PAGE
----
SACE | Southern Alliance for Clean Energy
Safety Concerns Ignored as Federal Regulators Approve Restart of FPL’s St. Lucie 2 Reactor
Contact: Jeannie McKinney, Communications Coordinator, 865.235.1448, email@example.com
Southern Alliance for Clean Energy contends that serious safety issues have yet to be addressed, lack of transparency and regulatory scrutiny prevent public from knowing true risks and costs
Tampa, FL (April 2, 2014) – The U.S. Nuclear Regulatory Commission (NRC) voted during an affirmation session late yesterday afternoon to reject the Southern Alliance for Clean Energy’s stay motion to block the restart of Florida Power & Light’s (FPL) St. Lucie Unit 2 reactor located near Fort Pierce, Florida, about 50 miles north of West Palm Beach. St. Lucie Unit 2 has been shut down since early March for a planned refueling outage and inspection of its troubled steam generators.
Shortly after the Unit 2 shutdown began in March, SACE requested the NRC not to allow FPL to return the reactor to service until it held a public hearing regarding major changes made by FPL to the design of the steam generators, components that are critical for removal of heat from the reactor. FPL made significant changes to the original steam generator design in 2007, without notifying the public. The NRC technical staff went along with the design changes, despite the fact that the revised design may be responsible for the unprecedented degree of deterioration shown by the steam generators during inspections over the past five years. SACE’s legal filings were supported by an expert witness declaration from nuclear engineering expert Arnie Gundersen with Fairewinds Associates.
As expected, the Commission did not make a decision today on SACE’s hearing request. Instead, the Commission directed FPL and the NRC technical staff to respond by the end of April.
The St. Lucie Unit 2 reactor has the most damaged steam generator tubes of any operating reactor in the country according to NRC documents and media reports. This is the first refueling outage since FPL increased the power rating of the reactor in 2012, further stressing the already-damaged steam generator tubes. SACE requested that NRC conduct a public hearing on how and why the NRC technical staff effectively modified the operating license for St. Lucie Unit 2 reactor when it allowed FPL to operate the reactors with re-designed steam generators at an evident and growing risk to public safety.
Dr. Stephen A. Smith, executive director of Southern Alliance for Clean Energy, issued this statement in response to the NRC’s decision:
“Safety is our first concern and that is why we filed the stay motion – so that the extent of the damage to the steam generators could be known and shared with the public before St. Lucie Unit 2 went back online. We are disappointed but not surprised by the U.S. Nuclear Regulatory Commission’s decision to allow restart of FPL’s St. Lucie Unit 2 nuclear reactor given the tremendous amount of discretion licensees are given to operate their nuclear reactors. However, we remain hopeful that once the facts are fully reviewed by the Commission, they will agree with us and grant our hearing request.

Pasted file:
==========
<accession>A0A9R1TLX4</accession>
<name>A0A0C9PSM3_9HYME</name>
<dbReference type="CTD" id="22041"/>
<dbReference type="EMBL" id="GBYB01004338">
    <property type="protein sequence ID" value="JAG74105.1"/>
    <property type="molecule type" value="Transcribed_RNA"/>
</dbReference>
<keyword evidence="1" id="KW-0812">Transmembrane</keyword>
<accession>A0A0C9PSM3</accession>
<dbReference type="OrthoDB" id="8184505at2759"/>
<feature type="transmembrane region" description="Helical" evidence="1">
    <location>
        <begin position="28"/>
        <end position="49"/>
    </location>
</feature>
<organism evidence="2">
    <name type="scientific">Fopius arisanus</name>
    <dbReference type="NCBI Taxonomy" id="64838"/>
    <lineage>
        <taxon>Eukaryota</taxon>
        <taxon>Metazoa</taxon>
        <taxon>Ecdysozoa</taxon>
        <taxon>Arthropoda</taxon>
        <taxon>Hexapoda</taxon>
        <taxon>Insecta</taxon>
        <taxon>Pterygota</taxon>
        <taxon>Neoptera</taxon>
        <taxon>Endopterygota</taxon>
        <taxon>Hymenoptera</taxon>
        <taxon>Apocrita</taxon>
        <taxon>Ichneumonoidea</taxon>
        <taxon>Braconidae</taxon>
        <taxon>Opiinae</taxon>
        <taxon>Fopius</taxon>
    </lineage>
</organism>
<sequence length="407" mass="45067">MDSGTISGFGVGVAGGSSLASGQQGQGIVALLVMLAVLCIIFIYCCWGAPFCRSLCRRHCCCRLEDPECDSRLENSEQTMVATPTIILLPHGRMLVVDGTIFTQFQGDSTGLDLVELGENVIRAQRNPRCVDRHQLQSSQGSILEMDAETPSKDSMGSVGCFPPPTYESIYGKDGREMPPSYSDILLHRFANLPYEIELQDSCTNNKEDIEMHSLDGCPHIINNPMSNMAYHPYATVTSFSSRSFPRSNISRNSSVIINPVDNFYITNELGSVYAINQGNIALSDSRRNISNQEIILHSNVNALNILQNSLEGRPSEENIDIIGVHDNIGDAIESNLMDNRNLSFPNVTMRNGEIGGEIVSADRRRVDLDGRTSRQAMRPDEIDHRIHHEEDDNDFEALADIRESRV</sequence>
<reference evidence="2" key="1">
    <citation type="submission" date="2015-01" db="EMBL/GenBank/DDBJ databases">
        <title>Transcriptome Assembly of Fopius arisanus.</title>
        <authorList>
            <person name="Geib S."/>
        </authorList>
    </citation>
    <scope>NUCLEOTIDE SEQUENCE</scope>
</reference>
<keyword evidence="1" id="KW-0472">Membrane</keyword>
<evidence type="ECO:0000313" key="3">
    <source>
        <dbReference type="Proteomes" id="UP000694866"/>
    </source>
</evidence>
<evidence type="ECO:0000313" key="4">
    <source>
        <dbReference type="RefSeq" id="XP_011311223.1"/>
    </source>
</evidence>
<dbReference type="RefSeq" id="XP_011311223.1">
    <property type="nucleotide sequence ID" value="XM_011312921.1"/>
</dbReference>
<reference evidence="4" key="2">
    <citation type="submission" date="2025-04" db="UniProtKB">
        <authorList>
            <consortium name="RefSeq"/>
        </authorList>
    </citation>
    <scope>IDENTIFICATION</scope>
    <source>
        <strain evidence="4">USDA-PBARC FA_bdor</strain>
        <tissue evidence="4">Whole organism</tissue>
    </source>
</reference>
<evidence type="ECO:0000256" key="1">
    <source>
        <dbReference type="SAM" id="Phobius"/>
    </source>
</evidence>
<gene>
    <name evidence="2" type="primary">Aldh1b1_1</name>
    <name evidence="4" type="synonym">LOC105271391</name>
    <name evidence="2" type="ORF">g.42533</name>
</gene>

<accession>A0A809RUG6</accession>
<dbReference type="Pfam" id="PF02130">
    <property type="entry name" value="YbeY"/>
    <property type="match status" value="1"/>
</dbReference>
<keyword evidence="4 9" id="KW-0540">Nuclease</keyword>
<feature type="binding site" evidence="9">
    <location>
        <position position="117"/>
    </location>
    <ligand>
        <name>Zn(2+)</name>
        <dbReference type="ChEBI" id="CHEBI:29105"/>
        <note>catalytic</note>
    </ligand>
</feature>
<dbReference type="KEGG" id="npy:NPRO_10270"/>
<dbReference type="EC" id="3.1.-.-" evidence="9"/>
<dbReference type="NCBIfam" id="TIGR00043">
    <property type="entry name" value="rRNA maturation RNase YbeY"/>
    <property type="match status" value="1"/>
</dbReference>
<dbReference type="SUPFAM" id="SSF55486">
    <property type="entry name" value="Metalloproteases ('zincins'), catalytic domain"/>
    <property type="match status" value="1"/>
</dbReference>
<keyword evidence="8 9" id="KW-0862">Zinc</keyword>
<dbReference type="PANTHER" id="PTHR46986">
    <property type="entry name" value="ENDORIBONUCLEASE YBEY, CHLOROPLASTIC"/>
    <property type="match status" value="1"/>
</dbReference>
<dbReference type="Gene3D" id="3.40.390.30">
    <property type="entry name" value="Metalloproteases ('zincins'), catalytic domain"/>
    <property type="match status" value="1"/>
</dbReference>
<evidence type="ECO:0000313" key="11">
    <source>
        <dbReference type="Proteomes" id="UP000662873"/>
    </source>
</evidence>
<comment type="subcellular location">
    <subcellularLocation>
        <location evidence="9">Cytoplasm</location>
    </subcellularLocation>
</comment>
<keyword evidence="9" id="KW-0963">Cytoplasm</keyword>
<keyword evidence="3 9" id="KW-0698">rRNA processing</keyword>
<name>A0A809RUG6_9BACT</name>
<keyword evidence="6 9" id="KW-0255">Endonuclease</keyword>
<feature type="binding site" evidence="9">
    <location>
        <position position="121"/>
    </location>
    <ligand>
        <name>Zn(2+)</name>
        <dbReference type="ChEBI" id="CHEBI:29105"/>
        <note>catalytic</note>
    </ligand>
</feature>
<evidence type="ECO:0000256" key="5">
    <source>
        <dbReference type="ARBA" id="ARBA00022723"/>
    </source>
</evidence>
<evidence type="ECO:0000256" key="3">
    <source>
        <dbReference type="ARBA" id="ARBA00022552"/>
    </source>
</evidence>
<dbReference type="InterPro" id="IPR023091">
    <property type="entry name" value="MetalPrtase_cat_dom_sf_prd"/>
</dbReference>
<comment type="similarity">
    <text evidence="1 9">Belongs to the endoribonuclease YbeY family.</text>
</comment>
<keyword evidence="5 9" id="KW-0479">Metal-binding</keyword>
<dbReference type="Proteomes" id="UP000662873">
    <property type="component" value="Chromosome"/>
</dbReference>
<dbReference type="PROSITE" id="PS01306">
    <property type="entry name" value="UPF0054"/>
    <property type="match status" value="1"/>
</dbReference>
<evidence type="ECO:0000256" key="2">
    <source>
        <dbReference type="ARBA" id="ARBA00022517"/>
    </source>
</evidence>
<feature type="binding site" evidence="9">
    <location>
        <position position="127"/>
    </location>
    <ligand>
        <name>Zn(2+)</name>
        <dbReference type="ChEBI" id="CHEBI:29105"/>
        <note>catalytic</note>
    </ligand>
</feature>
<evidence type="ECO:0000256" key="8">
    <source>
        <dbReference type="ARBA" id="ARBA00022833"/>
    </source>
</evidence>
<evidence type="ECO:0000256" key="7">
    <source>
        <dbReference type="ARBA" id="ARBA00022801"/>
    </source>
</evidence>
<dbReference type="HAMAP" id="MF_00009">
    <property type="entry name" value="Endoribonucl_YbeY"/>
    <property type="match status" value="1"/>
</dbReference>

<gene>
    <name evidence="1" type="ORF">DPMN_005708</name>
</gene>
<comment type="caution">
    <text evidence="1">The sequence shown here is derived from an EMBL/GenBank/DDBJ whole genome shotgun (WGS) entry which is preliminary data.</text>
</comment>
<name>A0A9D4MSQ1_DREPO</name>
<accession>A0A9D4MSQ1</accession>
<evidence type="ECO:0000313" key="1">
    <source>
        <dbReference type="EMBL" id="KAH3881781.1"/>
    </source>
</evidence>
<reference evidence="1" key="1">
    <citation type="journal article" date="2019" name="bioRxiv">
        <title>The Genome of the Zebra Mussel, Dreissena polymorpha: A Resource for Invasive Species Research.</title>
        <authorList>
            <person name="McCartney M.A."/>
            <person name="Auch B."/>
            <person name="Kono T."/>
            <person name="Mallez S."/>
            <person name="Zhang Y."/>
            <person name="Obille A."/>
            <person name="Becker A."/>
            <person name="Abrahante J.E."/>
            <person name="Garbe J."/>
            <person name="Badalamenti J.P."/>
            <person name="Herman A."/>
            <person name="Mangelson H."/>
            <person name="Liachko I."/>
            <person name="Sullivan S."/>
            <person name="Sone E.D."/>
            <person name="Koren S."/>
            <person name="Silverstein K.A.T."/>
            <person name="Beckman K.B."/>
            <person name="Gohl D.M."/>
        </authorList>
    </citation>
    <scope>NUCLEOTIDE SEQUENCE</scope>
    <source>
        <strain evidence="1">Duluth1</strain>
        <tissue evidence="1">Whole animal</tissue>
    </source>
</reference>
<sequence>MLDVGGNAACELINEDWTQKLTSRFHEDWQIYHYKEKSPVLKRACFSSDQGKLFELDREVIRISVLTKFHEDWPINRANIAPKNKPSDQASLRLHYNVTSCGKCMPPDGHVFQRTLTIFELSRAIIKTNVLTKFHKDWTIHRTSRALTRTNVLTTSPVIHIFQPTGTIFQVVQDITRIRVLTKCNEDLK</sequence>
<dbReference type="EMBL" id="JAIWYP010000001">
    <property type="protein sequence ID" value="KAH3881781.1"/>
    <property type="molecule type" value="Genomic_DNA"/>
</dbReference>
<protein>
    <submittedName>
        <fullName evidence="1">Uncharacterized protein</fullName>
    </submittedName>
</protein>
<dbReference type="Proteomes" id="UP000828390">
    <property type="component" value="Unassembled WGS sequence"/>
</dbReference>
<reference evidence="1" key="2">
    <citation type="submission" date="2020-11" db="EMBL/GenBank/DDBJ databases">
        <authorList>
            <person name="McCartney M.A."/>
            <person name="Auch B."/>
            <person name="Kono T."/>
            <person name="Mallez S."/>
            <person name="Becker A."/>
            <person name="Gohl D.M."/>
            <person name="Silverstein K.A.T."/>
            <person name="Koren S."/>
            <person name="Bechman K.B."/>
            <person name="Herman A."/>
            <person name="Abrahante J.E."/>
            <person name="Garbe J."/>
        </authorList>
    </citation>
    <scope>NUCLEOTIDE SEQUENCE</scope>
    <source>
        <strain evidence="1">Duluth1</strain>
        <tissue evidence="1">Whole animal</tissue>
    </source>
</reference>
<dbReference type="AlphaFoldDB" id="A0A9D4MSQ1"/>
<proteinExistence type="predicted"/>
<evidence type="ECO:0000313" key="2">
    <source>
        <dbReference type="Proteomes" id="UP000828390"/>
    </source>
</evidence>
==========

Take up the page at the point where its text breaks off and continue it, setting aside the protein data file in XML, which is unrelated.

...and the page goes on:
Second, we continue to have grave concerns about the lack of proper regulatory oversight in this case. We believe that FPL and the NRC haven’t properly documented changes that took place at St. Lucie Unit 2 that are causing damage to the steam generators. FPL is operating outside of their license and that was our motivation for filing the hearing request. We believe the evidence we presented, supported by an expert declaration from nuclear engineer Arnie Gundersen, will cause the Commission to grant our hearing request, which will allow them, and the public, to fully explore the evidence and information presented. We stand by our safety concerns and believe the proper action is for the Commission to grant our hearing request.
Third, we believe that FPL has not prudently managed or operated the St. Lucie Unit 2 steam generators and this is causing the unprecedented damage that will lead to premature replacement, potentially costing customers hundreds of millions of dollars. These are serious financial implications. The utility has changed the reactor design of St. Lucie Unit 2, misled the public about these changes and continues damaging a key component within the reactor during every fuel cycle – this must be investigated by the Florida Public Service Commission.”
SACE’s attorney, Diane Curran, said the Commission’s order requiring responses by FPL and the NRC Staff to SACE’s hearing request shows that the safety issues raised by SACE are serious. In order to have a full and fair discussion of the issues, she called on the NRC to publicly disclose information that is now being withheld, such as the initial results of the latest steam generator tube inspections by FPL and the NRC, which were conducted during the recent outage and may not be available for months. “Neighbors of this reactor and Florida ratepayers are entitled to this information as a matter of public accountability,” she asserted.
Access additional information, including the Commission’s order, here.